By default, DRBD will use protocol C (fully synchronous) replication. It uses it's own internal protocols when replicating writes to it's peer, and typically is used in an Active/Passive manner.
DRBD keeps a bitmap in memory to keep track of what has been replicated and what's still "in flight". If DRBD were to become disconnected from it's peer, those bitmaps get pushed down to disk (into DRBD's metadata). When the peers reconnect, they exchange bitmaps and generation identifiers to determine which direction and which blocks to sync.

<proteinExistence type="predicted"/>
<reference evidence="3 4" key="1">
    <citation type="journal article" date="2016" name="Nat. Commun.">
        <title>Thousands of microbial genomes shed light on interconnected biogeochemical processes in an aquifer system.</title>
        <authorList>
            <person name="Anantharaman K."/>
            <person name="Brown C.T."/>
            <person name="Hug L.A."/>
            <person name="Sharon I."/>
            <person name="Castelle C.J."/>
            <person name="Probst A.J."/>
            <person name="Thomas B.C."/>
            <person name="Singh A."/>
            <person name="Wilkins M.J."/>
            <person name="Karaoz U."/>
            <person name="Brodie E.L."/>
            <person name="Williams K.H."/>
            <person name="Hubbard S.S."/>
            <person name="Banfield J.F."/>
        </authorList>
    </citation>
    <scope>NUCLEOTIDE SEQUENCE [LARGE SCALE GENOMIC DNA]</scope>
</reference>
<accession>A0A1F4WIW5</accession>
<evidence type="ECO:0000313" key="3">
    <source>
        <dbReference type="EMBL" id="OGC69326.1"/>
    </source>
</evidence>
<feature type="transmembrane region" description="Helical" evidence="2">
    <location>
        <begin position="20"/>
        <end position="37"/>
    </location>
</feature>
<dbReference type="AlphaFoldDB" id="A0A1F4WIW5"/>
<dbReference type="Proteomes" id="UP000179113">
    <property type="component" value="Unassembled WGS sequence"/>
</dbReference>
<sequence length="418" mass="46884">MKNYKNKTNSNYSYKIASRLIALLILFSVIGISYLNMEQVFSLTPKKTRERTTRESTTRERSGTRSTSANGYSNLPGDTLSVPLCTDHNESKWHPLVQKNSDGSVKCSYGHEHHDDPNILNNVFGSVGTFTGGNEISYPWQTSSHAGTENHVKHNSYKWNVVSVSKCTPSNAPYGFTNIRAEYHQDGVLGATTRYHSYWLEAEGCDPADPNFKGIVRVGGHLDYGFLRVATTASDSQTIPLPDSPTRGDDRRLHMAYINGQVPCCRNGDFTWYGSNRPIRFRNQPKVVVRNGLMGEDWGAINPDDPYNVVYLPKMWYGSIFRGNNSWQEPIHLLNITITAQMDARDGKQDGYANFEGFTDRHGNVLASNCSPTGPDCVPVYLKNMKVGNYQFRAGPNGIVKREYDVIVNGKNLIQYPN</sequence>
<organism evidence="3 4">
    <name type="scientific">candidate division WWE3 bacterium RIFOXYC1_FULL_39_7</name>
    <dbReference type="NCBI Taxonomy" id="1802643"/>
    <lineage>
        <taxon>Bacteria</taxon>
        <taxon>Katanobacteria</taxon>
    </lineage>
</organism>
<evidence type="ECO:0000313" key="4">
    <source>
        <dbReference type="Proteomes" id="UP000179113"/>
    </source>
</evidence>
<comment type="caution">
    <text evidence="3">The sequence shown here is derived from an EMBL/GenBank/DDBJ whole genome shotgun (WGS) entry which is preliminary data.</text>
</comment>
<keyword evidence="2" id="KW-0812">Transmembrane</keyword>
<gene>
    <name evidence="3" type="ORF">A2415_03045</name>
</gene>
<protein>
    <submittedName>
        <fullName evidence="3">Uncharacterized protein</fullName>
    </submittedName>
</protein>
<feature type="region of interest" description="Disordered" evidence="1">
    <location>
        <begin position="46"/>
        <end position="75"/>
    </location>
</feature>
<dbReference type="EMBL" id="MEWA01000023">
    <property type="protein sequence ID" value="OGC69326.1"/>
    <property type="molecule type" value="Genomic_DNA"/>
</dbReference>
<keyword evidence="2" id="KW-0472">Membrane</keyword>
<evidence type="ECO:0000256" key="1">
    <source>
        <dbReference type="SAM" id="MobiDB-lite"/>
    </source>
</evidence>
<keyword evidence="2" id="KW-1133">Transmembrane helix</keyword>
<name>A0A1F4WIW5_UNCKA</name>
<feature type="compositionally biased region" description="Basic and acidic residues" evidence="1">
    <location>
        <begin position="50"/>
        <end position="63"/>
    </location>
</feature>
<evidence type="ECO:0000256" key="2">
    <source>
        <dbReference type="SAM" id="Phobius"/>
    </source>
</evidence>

That image shows where DRBD sits in the Linux Kernel's Storage Stack. Hope that helps!